A less predictable climate means B.C. growers need to adapt

Plant nurseries are educating customers on plants for a changing environment


Reported by Austin Everett

Local plant nurseries and gardeners are having to adapt to extreme temperature fluctuations and earlier springs due to climate change.

Thomas Hobbs, owner of one of the few remaining nurseries in Vancouver, said that in his experience of over 30 years, he has noticed a difference in temperatures. It has changed the way his business is run. Previously in January, the nursery used to be closed, but now it’s open and in full bloom.

“We’ve had to expand our staff, and all the expenses that go with being open. We have the full availability [to make sure] everything looks yummy,” Hobbs said.

Spring hasn’t always come this early. Past years have shown that while the average temperature is going up and precipitation is going down, winter can still hang on with spring arriving later or barely at all.

Environment Canada has estimated that between 2010 and 2039, 16 per cent of inhabited regions in B.C. will have at least 170 days as a growing season. This is a nine per cent spike from before 2000.

Liz Ehebald, a Langara nursing student who has lived in Vancouver all her life and has enjoyed gardening in her backyard, said her roses and rhododendrons are terribly confused and will likely not bloom this year.

“I have definitely seen some [plants] coming out of nowhere, which is confusing,” she said.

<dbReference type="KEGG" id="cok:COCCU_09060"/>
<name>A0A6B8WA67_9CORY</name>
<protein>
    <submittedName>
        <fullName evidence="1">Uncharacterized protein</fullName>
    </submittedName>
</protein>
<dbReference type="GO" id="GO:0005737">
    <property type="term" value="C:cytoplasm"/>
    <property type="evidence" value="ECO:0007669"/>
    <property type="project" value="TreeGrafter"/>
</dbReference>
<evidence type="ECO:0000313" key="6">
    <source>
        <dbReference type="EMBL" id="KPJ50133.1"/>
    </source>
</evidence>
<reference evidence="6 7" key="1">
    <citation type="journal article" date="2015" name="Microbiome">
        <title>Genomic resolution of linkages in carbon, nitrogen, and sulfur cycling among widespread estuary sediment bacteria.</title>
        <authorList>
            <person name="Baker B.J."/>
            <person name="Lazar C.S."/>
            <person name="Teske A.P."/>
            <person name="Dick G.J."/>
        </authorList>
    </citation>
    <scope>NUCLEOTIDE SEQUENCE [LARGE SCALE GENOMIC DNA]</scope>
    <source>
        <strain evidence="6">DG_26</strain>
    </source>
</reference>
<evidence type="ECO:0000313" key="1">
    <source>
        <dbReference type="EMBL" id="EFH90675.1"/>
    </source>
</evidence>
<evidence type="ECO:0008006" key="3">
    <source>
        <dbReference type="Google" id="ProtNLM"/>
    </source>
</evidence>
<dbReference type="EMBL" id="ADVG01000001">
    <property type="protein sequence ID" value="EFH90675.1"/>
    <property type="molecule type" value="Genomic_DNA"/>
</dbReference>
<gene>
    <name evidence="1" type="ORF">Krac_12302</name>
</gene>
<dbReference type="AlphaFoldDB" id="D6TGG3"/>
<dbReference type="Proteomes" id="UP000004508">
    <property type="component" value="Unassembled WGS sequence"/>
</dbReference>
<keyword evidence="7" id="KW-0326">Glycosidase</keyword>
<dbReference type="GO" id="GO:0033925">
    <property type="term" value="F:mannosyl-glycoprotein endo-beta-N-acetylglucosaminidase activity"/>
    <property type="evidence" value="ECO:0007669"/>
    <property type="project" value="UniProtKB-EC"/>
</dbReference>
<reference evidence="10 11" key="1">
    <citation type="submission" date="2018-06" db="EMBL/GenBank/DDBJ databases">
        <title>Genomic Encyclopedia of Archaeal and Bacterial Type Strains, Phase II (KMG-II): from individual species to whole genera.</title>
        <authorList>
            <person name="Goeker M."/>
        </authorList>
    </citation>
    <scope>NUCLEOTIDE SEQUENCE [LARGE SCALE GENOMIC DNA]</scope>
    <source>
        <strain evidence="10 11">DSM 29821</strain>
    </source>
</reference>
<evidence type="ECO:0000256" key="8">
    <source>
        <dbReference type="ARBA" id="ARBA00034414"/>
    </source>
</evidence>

Thomas Hobbs’s personal collection of plants starts to bloom indoors in the greenhouse of Southlands Nursery. Hobbs puts his experience of over 30 years into his collection. Photo: Austin Everett
‘Tremble with terror’

While early springs do give way to new growth in January, this can be extremely detrimental to the plants themselves. February can surprise with wind chills and even snow. With the snow that fell last weekend, Hobbs said his flowers are in danger.

In response to the recent change in weather, the nursery has moved all colourful plants and herbs indoors, perennials have been placed inside the greenhouse and all other plants are under blankets.

“We have to actually gather everything up and shelter it, even though a lot of the plants are hearty,” Hobbs said. “We tremble with terror.”

Evan Perkins, who has worked for Southlands Nursery for nine years, admitted that climate change has a huge impact on plants and their gardeners, how they grow and when people garden. With milder weather, planting enthusiasts, much like the plants themselves, get confused and assume it’s time to start gardening because the ground is no longer frozen and has no snow.

However, a sudden shift to a winter weather pattern and the damage is done.  A cold strike and wind chill can burn the leaves of tender growth, leaving a garden empty and dead.

“We’ve got to educate people on what to bring inside and what to put outside right now,” Perkins said.

While educating customers in the nursery, Hobbs admitted that you really have to “fly by the seat of your pants,” and work with the weather and be smart.

Murray Powers waits patiently to help customers with their plant and planting needs. Education is essential in preparing customers to new climate realities. Photo: Austin Everett
‘We no longer live in a rainy place’

Surprisingly, according to Hobbs, the summer is when Vancouverites need to adapt the most. With June to September producing little rain, xeriscaping, also known as dry gardening, is a necessity. People need plants that are drought tolerant and can withstand a Mediterranean-like summer.

“With a simple drive around Vancouver, you can point out all the dead hedges and other greenery because we no longer live in a rainy place,” Hobbs said.

Austin Everett reports from Southlands Nursery.


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